Terrestrial tourism may have taken a back seat, but progress on the space tourism front certainly hasn’t been slowed by the ongoing pandemic. As the world witnessed incredible strides last year thanks to the efforts of both NASA and Elon Musk’s SpaceX, commercial space tourism appears to be an increasingly viable option, albeit an expensive one in the present stage. Looking towards the horizon, Axiom Space has announced its rather ambitious plans to open a space hotel by as early as 2024.
Co-founded by former NASA International Space Station (ISS) manager – Michael Suffredini – you may recall Axiom’s name from past instances of BH coverage; namely for offering 10-day trips to the ISS at a hefty price of US$55 million per seat, and of course, collaborating with NASA once again to create comparatively affordable US$35,000 ‘space homes’. But this upcoming US$2 billion project – currently dubbed ‘AxStation’ – certainly stands out as the Houston-based company’s largest undertaking yet.
According to Robb Report, the commercial space station’s first segment will be constructed and launched within the next three years (this segment, of course, doubling as the so-called Axiom space hotel). Attaching a crew module onto the existing ISS, Axiom will then expand by building two additional research platform modules, i.e. labs, manufacturing facilities, panoramic observatory, and so forth. All three modules will remain attached to the ISS until it’s retired around 2028 – meaning they are working under something of a deadline.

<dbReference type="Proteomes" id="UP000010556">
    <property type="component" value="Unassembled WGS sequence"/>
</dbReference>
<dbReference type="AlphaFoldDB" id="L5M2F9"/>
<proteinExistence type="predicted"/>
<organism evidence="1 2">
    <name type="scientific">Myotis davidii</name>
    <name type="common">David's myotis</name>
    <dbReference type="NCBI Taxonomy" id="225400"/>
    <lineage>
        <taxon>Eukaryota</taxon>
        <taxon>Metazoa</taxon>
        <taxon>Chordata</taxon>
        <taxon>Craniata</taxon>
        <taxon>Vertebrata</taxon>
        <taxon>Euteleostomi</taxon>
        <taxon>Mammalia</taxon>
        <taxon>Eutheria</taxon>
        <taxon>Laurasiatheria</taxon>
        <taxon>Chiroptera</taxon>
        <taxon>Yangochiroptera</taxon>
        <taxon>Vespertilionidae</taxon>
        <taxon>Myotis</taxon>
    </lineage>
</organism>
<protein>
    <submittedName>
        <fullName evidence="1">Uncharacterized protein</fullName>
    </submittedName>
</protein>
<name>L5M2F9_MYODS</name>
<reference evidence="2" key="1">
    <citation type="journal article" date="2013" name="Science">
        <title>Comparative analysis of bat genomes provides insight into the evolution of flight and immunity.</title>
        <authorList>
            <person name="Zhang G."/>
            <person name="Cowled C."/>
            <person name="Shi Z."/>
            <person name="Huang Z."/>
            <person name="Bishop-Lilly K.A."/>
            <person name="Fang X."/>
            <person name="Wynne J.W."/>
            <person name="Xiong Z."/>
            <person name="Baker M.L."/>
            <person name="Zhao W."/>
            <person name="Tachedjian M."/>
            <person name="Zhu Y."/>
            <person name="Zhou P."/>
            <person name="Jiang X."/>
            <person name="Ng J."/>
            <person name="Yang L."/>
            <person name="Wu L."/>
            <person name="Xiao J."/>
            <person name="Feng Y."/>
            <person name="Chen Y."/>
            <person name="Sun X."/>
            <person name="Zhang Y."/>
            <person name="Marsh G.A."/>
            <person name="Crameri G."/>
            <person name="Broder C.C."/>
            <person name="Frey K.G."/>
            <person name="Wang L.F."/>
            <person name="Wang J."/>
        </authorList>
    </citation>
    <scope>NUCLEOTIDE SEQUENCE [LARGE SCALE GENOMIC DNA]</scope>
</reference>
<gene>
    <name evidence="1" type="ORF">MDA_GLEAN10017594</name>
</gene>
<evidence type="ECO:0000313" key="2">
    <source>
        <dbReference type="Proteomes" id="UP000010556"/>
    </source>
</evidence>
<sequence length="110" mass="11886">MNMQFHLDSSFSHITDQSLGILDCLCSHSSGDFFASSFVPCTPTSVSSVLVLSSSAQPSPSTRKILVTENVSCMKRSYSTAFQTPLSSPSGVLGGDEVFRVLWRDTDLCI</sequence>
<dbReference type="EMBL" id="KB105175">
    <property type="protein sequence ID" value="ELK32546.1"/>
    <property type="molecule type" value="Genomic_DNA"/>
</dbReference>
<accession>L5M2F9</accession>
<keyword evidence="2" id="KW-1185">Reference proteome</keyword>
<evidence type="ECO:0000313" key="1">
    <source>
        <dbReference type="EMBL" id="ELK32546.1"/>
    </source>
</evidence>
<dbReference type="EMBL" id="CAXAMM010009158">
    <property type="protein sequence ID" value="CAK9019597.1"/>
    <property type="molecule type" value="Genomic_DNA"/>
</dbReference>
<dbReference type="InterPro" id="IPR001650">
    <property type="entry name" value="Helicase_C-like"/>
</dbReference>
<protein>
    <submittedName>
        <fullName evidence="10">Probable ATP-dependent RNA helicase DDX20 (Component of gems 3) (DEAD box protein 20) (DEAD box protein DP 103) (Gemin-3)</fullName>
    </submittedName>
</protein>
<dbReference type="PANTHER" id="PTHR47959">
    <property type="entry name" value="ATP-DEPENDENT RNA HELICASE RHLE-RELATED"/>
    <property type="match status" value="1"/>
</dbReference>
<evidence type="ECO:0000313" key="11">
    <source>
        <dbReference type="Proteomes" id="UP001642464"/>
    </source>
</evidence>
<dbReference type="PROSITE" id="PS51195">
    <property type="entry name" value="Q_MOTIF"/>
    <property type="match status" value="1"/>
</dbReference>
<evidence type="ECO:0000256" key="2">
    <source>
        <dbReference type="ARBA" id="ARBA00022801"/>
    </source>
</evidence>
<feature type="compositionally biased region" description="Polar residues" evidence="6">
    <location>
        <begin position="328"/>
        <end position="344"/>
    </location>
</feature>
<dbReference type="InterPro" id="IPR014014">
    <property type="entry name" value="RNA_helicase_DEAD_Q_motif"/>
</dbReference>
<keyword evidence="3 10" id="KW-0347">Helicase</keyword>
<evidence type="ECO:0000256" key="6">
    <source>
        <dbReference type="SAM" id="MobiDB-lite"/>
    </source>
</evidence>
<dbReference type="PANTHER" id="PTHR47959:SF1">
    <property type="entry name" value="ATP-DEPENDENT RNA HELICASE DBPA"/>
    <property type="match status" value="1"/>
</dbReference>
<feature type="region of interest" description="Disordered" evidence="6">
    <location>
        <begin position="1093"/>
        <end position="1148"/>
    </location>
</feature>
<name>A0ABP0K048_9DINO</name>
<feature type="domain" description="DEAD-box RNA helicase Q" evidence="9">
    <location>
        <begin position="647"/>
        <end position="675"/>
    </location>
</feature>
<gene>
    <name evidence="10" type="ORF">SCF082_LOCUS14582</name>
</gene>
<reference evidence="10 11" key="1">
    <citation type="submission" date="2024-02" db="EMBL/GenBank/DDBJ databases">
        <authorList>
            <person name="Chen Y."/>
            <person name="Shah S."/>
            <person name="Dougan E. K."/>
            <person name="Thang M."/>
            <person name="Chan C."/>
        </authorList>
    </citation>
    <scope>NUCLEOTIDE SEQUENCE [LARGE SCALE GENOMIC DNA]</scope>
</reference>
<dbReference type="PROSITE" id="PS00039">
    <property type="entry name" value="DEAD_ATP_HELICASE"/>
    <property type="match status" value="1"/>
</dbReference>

The Axiom space hotel itself will reportedly feature cabins with padded walls and furnishing, as well as decor from celebrated interior designer, Philippe Starck. The research platform modules, on the other hand, will be achieved by European aerospace company, Thales Alenia Space – which has constructed approximately half of the existing ISS modules.
From 2028 onwards, AxStation is positioned to become history’s very first free-flying private space station/space hotel, available to astronauts from all around the world. Pricing for a cheeky stay has yet to be confirmed… let’s just hope it leans more towards the US$35,000 end of the spectrum as opposed to the US$55 million mark. Although I guess it’ll also be a question of how badly people want to see/how much people will be willing to pay for a view from 250 miles above Earth.